I think the following is a counter-example. I noticed it when trying to prove that the sheafification functor induces isomorphism on the stalks (Vakil 2.4M).

As in Vakil (2.6.3) the stalk functor is left adjoint to the skyscraper. So, let $\mathcal F$ be a presheaf of abelian groups and consider the adjunction $$\eta:\def\Hom{\text{Hom}\,}\Hom(\mathcal F^{sh}_p,\mathcal F_p) \xrightarrow{\sim} \Hom(\mathcal F^{sh},i_p(\mathcal F_p)),$$where $i_p$ denotes the skyscraper functor.

Assuming what I wanted to prove, namely that the sheafification functor induces isomorphims on the stalks, we get an isomorphism on the left-hand side being mapped to something which is certainly not an isomorphism for general $\mathcal F$ (unless it is also a skyscraper sheaf at $p$). What I mean is any map $\phi \in \Hom(\mathcal F^{sh},i_p(\mathcal F_p)),$ has a non-zero kernel (it includes all sections of $\mathcal F$ over open sets away from $p$).

1) How can my $\eta$ still send an isomorphism to something that has a kernel?

2) How can one use the adjointness of stalks and skyscraper to get the induced isomorphisms?


I will denote by $F'$ the sheaf associated to $F$ and by $i_p A$ the skyscraper sheaf of $A$ (an arbitrary abelian group) at $p$. From

$\hom(F'_p,A) \cong \hom(F',i_p A) \cong \hom(F,i_p A) \cong \hom(F_p,A)$

we get $F'_p \cong F_p$ (Yoneda).

Concerning the question in the title (which is a completely different one?!): If $C,D$ are linear categories (they don't have to abelian) and $F : C \to D$, $G : D \to C$ are linear functors such that $F$ is left adjoint to $G$ as a usual functor, then actually $F$ is left adjoint to $G$ as a linear functor, i.e. we have not just bijections $\hom(Fx,y) \cong \hom(x,Gy)$, but rather isomorphisms of abelian groups. The reason is that the map is given by $f \mapsto G(f) \circ \eta_x$, where $\eta_x : x \to F(G(x))$ is the unit morphism. This map is clearly additive.

  • $\begingroup$ Thanks! 2 comments: 1) did you get the last iso in you answer to my second question from adjunction of stalks and skyscraper as functors from (and to) presheaves? I didn't realize they existed and were also adjoint in the larger category. Is this a general fact when one cat is a full subcat of another? 2) As to the question in the title: I appreciate your explanation/proof, but I'm still confused because then the iso $Hom(\mathcal F^{sh}_p,\mathcal F_p) \ni f \mapsto \text{sth that is not an iso}$, as anything in $Hom(\mathcal F^{sh},i_p(\mathcal F_p))$ has a kernel (everything outside $p$) $\endgroup$ – Rodrigo Oct 26 '13 at 14:05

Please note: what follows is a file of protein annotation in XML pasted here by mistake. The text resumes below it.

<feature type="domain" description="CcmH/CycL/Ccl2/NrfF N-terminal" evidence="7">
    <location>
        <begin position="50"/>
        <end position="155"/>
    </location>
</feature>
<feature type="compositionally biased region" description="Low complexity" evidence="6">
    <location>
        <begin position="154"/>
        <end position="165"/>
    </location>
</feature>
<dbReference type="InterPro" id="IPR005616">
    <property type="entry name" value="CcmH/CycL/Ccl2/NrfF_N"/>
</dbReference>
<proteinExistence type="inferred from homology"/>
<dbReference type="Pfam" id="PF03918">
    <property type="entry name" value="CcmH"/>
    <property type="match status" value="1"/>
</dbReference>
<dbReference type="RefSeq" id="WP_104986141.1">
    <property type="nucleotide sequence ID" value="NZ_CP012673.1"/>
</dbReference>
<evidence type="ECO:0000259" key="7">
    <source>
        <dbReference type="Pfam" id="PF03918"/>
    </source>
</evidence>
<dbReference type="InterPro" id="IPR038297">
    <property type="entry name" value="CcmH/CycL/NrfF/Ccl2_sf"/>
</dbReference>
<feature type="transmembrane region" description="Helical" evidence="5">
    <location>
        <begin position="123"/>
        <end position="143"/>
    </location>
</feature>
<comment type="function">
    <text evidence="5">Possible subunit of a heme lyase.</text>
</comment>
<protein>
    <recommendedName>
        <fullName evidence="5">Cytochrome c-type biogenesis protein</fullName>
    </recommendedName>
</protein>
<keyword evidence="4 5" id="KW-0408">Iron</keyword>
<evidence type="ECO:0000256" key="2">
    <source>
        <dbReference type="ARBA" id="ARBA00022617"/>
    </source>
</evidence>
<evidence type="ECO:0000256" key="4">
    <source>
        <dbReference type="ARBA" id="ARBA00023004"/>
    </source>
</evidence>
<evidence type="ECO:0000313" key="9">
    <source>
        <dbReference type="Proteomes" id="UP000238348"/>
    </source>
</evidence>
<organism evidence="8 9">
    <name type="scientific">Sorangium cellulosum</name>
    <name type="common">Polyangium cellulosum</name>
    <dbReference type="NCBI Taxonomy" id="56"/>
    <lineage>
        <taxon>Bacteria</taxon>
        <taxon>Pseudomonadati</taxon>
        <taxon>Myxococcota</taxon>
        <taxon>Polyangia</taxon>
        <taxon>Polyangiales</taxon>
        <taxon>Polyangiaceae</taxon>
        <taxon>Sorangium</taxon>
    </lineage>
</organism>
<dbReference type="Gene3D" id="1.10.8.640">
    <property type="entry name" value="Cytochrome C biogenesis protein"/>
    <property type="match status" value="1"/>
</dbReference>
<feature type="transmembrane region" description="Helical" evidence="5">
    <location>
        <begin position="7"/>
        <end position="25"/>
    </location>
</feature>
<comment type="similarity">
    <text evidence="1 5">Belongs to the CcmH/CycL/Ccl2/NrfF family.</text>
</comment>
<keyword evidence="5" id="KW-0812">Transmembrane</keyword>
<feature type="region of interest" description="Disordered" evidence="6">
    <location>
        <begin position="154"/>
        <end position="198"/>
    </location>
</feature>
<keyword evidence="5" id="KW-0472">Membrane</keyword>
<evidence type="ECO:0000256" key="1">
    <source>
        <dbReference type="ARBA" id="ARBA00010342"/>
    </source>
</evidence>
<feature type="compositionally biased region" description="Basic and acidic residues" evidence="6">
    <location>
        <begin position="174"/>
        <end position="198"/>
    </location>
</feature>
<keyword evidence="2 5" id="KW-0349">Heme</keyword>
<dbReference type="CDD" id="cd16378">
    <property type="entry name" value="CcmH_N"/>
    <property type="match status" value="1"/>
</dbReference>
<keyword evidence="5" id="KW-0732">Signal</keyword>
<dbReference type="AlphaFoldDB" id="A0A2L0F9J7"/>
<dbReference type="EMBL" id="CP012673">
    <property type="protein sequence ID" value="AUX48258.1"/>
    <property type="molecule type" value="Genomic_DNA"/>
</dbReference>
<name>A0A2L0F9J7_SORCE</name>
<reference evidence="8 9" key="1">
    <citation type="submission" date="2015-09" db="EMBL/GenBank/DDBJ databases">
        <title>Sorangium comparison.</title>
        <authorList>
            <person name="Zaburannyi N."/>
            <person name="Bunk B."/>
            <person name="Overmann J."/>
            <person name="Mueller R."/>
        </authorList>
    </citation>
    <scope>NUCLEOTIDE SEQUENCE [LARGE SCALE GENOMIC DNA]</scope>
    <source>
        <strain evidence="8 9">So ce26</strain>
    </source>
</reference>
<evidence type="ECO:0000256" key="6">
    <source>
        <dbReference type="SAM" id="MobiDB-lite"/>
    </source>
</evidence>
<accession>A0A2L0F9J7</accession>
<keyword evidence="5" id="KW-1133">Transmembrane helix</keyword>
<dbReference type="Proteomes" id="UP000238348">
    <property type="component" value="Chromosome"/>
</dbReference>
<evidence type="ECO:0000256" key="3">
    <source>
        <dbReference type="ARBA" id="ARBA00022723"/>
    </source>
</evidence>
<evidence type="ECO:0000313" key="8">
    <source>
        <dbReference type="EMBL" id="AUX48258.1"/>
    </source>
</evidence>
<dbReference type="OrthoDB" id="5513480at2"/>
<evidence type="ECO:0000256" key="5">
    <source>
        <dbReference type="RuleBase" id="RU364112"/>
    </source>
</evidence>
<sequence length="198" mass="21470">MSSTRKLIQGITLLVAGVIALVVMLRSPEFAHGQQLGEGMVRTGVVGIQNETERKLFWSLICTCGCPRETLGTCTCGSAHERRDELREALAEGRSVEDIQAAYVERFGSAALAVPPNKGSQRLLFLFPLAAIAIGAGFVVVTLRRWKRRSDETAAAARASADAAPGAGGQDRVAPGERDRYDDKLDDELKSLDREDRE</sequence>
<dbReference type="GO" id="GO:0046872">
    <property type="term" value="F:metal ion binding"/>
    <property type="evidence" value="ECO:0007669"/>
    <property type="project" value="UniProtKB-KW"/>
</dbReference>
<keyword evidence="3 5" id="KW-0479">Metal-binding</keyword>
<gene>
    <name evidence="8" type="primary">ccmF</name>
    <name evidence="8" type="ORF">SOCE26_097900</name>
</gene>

• $\begingroup$ 1) Not a general fact, but here it's obviously true. $\endgroup$ – Martin Brandenburg Oct 26 '13 at 20:31
  • $\begingroup$ Right, thank you! I also just understood the answer to my question 1), which I reformulated above. The fact that $\eta$ must map the $\text{id}$ morphism $\in \def\Hom{\text{Hom}\,}\Hom(\mathcal F^{sh}_p,\mathcal F_p)$, which is also the identity $1_{\Hom(\mathcal F^{sh}_p,\mathcal F_p)}$ as an element of the abelian hom-group, to $1_{\Hom(\mathcal F^{sh},i_p(\mathcal F_p))}$ does not mean that this image element will also be an iso (but it's still the identity in the latter group). $\endgroup$ – Rodrigo Oct 26 '13 at 21:14

Reading the question and comments on Martin's answer, I think the following is bothering you:

If one has an isomorphism induced by some natural adjunction of functors, how can it be that a morphism that is an isomorphism is identified with a morphism that has a non-trivial kernel?

Why don't you consider a simpler example of such an adjunction isomorphism, e.g. $$Hom(\mathbb Z, A) = Hom(\mathbb Z/2\mathbb Z,A),$$ whenever $A$ is an abelian group that is $2$-torsion, i.e. killed by mult. by $2$.

Firstly, you surely will have no trouble verifying this adjunction isomorphism.

Secondly, if you take $A = \mathbb Z/2$, then the identity isomorphism $\mathbb Z/2 \to \mathbb Z/2$ in the right-hand side is identified with the natural surjection $\mathbb Z \to \mathbb Z/2$ on the left-hand side, which is certainly not an isomorphism.

I'm not sure what more there is to say. You have a mistaken expectation about how things should go, but hopefully looking at this example, you can figure out why your expectation is mistaken, and revise your intuition accordingly.

(Actually, one thing that is related and which might help is to consider the exactness properties of the various functors involved, and some related things, but probably it is best to leave a bare-bones example first.)

  • $\begingroup$ Yup. You had a good example! $\endgroup$ – Rodrigo Oct 26 '13 at 21:24
  • $\begingroup$ Matt, I really enjoy reading your posts. $\endgroup$ – Martin Brandenburg Oct 26 '13 at 23:05
  • $\begingroup$ @MartinBrandenburg: Dear Martin, Thank you very much. Best wishes, $\endgroup$ – Matt E Oct 27 '13 at 1:03
  • $\begingroup$ What an awesome example! $\endgroup$ – user123454321 Feb 10 '14 at 13:37

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